My favorite feature is my on-page link component. Footnotes are one place where I use this feature. There are several footnotes on this page, but here's another if you didn't look at any of the rest.4 This feature solves some issues I've personally always had with regular on-page links like <a href="#some-content">some content<a>. One issue is that when you click the link, it's often not immediately apparent what you're supposed to be looking at. I fixed that by briefly highlighting the destination content. The other issue is that there is often no easy way to go back to what you were looking at before. So, I auto-generate a button that takes you right back to the original content. Try it!


  1. For this site I have a development branch and a master branch, so that I can do extended development without pushing changes until I'm ready, while maintaining the versioning and off-site backup that GitHub provides. When I am ready, I just make a pull request and merge the changes into the live version.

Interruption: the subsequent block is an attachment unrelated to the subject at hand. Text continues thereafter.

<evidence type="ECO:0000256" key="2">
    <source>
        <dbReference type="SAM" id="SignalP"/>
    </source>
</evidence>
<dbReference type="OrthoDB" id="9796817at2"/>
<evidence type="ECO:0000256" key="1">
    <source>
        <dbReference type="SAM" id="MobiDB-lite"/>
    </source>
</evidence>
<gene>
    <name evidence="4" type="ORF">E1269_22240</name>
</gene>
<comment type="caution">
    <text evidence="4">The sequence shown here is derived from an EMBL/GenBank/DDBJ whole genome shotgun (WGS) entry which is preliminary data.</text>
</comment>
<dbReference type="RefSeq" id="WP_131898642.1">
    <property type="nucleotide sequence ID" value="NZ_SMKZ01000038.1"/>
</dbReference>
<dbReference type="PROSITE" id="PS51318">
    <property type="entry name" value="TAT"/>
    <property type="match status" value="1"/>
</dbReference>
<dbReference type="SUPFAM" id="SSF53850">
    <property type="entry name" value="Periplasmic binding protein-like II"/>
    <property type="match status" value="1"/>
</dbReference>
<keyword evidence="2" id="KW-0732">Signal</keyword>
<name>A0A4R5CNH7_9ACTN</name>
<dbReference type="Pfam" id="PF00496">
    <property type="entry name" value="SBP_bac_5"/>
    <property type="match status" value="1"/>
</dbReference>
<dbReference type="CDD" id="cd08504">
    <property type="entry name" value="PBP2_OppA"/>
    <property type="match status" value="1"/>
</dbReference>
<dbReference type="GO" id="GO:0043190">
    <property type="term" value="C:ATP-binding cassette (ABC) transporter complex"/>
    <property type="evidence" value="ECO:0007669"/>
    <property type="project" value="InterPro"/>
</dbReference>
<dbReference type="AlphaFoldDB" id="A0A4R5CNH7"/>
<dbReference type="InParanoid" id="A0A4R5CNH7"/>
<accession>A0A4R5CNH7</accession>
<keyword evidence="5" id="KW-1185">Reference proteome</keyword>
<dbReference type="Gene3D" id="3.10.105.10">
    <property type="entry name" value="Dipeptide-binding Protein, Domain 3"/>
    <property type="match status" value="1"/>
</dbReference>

2. Since you can change the value in the address bar without actually navigating to a different URL, such as with history.pushState(), the value in the address bar and the URL are not always the same.
  3. The web was originally built for and meant for websites with individual pages, represented by individual HTML files. This model is very different from the app model, so a SPA architecture often makes more sense when you're building something more like an app than a website.
  4. Why hello there!